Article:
Edited by Ariana214
Typo

Share this post


Link to post
Share on other sites

TerpGal02 has 6 years experience and works as a RN Community Mental Health.

13,370 Visitors; 538 Posts

It's good to "meet" someone else with Stargardts. No one else in my family has it. I am 37 now, did not start noticing something was wrong until I was 36. No one else in my "real life" has Stargardts either. Being a rare disease, it's hard to connect with people who understand what it's like. A very lonely feeling. Anyway, I'm glad to hear someone else with vision loss successfully able to navigate a clinical setting. Good luck in your adventure as a new nurse and keep us posted on how things go!

Share this post


Link to post
Share on other sites

26 Visitors; 1 Post

Hello everyone I am a nursing student living with oculocutaneous albinism. So far I have been doing great but I am not sure if I should go on pursuing my career in nursing because of my eye conditions (myopia/ astigmatism). Also I am not allowed to drive in the state of Texas as a result of the fact that my eye range is too low to pass the test. I just need to know if their is any one here going through or have gone through the same challenges and what I can do to help myself in nursing and driving problems . Thankyou

Share this post


Link to post
Share on other sites

14 Visitors; 2 Posts

On 7/30/2018 at 3:37 PM, Es880088 said:

Hello everyone I am a nursing student living with oculocutaneous albinism. So far I have been doing great but I am not sure if I should go on pursuing my career in nursing because of my eye conditions (myopia/ astigmatism). Also I am not allowed to drive in the state of Texas as a result of the fact that my eye range is too low to pass the test. I just need to know if their is any one here going through or have gone through the same challenges and what I can do to help myself in nursing and driving problems . Thankyou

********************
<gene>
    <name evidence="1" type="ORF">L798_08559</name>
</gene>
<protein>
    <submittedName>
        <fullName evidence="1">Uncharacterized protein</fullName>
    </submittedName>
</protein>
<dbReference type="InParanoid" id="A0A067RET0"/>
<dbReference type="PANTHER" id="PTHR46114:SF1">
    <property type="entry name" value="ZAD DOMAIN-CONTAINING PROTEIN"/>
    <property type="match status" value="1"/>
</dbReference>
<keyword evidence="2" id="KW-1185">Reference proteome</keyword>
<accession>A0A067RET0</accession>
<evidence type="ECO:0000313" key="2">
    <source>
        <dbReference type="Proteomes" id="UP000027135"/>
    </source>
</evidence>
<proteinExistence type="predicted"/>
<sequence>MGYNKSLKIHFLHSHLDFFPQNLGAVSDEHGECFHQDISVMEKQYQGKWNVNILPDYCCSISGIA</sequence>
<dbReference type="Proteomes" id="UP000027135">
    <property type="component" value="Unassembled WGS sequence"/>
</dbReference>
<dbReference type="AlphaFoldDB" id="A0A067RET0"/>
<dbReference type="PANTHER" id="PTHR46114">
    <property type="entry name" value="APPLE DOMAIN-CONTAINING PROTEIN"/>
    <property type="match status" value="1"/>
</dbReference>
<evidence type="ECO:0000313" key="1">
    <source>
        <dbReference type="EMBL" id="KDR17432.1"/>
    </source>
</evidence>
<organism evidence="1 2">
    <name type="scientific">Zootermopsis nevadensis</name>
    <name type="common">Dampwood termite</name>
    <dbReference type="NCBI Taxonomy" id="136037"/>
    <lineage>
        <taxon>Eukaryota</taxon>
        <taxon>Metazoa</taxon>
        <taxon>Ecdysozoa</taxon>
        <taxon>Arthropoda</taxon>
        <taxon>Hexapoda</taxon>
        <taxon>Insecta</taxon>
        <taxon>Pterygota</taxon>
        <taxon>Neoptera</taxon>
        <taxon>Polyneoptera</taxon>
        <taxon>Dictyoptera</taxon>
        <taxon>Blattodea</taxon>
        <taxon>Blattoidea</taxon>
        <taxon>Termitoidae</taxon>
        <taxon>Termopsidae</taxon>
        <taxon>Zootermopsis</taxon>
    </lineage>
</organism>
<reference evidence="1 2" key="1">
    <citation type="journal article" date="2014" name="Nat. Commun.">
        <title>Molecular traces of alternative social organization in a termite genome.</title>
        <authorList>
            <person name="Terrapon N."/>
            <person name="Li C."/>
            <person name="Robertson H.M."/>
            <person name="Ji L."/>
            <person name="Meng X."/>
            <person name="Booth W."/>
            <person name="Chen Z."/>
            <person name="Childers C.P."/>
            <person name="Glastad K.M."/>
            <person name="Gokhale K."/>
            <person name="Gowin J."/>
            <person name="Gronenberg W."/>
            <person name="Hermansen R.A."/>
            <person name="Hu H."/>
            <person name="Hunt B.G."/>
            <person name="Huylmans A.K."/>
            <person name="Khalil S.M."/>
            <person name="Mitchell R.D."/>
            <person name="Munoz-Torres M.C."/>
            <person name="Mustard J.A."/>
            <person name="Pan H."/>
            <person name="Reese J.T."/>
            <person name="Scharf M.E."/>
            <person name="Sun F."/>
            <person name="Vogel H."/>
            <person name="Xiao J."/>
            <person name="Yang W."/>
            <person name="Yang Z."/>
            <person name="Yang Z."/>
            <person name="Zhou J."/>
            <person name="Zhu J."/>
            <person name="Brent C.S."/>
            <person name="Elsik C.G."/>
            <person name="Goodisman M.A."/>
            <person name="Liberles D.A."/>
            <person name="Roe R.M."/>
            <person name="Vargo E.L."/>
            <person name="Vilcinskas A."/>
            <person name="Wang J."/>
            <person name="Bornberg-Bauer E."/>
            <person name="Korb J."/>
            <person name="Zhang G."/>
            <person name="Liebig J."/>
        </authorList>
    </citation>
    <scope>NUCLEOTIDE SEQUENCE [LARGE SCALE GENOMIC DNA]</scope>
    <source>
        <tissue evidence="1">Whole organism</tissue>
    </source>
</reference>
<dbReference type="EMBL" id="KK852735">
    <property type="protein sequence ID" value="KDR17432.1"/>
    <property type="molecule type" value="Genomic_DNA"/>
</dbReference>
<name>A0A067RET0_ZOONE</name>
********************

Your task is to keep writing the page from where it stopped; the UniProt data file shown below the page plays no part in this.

Hi,

I also have oculocutaneous albinism.  But I do have a drivers license.  I'm relieved to hear you are doing well in nursing school.  I just got accepted to nursing school.  I will be starting in the Fall.  I have similar concerns about my vision and my nursing career.  The way I see it, there is so much you can do with a nursing degree, besides patient care.  I hope you continue with school.  Two of my nursing mentors both have BSNs but wok in office settings using their nursing degrees.  Let me know how things go.  Also, did you know you can get a waiver for the Texas drivers test eye exam?  Your doctor has to sign off on it.  I always do that when I have to renew.  Good luck with everything. 

Share this post


Link to post
Share on other sites
advertisement
  • Recently Browsing 0 members

    No registered users viewing this page.

×